“Ohio has long had a strong insurance system, and once again our insurers stepped up at an important time for thousands of Ohioans, taking unprecedented action to provide access to health insurance for Ohioans who otherwise were without options,” insurance director Jillian Froment said in a statement.
A single Ohio county, Paulding County, still has no insurer expected to offer plans on the exchange. Froment said that regulators are searching for coverage options for that county.
State insurance commissioners have been working with companies to plug potential gaps over the past few months. After quite a bit of suspense over whether Iowa would have any insurers offering marketplace plans next year, the Midwestern insurer Medica stepped in to offer plans statewide. Missouri, once at risk of seeing multiple counties lose their insurance options, was able to work with the insurer Centene to fill in bare counties.
“State insurance regulators have a fair amount of latitude to get plans to participate,” said Dan Mendelson, president of Avalere Health, a consulting firm. “There is a back-and-forth that provides some level of insulation from the craziness of the federal legislative process and the federal administrative process. The states really have an interest in providing continuity.”
The announcement leaves a dwindling number of U.S. counties — 19, to date — at risk of having no insurers selling exchange plans. There are 12,076 people enrolled in those counties who could potentially have no choices next year, according to an analysis by the Kaiser Family Foundation.
Having a single insurer is far from the rich consumer choice that many envisioned, including President Barack Obama, who said people should “shop around in the new marketplace.” And all insurers are closely watching what the White House will do about billions of dollars in federal payments that help cushion lower-income Americans from their out-of-pocket health-care costs, including deductibles.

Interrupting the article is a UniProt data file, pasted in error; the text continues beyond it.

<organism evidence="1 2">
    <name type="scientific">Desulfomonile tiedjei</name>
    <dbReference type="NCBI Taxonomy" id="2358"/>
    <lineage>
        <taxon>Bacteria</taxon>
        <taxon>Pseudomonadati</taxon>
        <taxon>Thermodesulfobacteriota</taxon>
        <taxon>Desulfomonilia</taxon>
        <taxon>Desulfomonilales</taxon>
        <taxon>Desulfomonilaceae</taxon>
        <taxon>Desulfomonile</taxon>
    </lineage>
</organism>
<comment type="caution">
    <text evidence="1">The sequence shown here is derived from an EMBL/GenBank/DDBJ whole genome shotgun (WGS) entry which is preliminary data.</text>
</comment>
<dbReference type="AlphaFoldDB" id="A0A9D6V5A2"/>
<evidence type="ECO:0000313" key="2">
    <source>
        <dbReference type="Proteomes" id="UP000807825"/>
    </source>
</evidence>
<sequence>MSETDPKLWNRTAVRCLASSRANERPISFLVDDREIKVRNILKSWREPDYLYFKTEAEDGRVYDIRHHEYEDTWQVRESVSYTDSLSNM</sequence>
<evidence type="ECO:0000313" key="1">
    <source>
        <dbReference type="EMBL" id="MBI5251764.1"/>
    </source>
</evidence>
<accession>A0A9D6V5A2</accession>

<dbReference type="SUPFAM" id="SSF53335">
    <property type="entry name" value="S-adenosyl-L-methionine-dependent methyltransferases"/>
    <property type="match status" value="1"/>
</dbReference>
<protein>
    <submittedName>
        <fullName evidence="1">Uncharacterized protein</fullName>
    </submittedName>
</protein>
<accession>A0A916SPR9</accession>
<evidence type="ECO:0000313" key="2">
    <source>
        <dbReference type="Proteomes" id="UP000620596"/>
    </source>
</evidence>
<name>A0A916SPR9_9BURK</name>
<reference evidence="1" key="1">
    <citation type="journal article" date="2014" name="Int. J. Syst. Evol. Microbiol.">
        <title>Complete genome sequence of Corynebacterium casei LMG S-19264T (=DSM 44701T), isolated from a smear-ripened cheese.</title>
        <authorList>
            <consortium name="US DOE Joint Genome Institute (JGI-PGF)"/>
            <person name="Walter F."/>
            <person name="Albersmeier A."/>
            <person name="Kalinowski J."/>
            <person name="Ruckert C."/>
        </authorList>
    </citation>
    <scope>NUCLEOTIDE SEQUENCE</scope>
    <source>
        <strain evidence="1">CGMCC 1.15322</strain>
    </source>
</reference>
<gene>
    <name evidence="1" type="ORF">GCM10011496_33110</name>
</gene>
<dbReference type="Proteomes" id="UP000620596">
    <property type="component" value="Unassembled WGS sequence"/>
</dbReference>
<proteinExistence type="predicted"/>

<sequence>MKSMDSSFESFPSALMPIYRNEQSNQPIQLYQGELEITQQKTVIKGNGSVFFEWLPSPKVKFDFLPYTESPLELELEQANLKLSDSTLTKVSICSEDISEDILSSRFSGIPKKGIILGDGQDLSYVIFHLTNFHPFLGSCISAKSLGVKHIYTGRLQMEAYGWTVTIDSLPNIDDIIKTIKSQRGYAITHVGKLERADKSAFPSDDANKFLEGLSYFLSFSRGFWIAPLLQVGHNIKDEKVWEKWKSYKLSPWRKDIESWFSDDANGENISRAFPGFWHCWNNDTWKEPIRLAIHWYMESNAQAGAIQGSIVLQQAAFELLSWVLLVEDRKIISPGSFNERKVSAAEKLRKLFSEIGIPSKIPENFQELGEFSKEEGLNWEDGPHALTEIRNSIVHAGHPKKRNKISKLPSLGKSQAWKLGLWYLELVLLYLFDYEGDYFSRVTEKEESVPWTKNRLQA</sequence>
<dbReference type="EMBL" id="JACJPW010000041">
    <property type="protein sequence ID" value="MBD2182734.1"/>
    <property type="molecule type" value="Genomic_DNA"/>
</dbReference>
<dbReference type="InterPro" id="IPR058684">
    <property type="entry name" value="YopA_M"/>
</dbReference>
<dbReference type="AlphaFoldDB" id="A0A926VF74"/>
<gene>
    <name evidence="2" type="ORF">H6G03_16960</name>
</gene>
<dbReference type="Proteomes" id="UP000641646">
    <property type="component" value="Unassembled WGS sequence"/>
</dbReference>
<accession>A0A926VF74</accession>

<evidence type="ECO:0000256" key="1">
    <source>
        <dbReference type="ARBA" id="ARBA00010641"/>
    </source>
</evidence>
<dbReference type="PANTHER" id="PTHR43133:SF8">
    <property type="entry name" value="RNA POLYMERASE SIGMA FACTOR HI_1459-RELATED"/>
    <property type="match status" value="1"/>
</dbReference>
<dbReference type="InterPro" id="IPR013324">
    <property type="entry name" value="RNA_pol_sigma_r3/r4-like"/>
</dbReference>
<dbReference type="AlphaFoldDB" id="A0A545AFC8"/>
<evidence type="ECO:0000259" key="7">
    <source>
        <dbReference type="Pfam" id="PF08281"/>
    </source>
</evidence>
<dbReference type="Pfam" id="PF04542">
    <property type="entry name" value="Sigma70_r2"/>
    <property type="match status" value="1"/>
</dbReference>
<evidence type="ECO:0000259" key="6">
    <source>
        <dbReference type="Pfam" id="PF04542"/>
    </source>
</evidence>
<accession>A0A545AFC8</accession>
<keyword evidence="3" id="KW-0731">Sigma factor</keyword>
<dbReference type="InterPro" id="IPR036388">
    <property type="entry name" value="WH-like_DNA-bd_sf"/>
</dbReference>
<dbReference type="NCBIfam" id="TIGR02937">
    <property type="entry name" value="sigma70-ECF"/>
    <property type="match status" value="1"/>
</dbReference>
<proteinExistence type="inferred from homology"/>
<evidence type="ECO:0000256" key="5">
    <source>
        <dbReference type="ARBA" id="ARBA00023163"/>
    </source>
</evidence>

Trump has repeatedly threatened to stop making the so-called cost-sharing reduction payments to insurers. On Twitter over the weekend, Trump referred to the payments as “BAILOUTS for Insurance Companies.”
The payments, projected to add up to $7 billion this year, are made directly to insurance companies, but their practical effect is to lower co-payments and deductibles for lower-income Americans who buy insurance on the exchanges. Households with income between $24,600 and $61,500 for a family of four, benefit from the payments.
Discontinuing the payments could undermine the work that state insurance commissioners have done to persuade companies to participate in covering their states' counties — and would also result in premium hikes.
“What we know from insurers is some insurers will make the decision not to participate in the exchange market in 2018 if the cost-sharing reduction payments are not funded,” Tennessee's insurance commissioner, Julie Mix McPeak, said.
The next round of cost-sharing payments is due to be issued by the U.S. Treasury on Aug. 21. Trump administration officials have said that a decision could be coming this week on whether to continue those payments.
Mendelson said that the important thing to remember is that the White House has the discretion — and the power — to make the Affordable Care Act disintegrate over the coming weeks and months. “They really have the ability to fulfill the failure prophecy,” he said. “They can do that if they decide they want to.”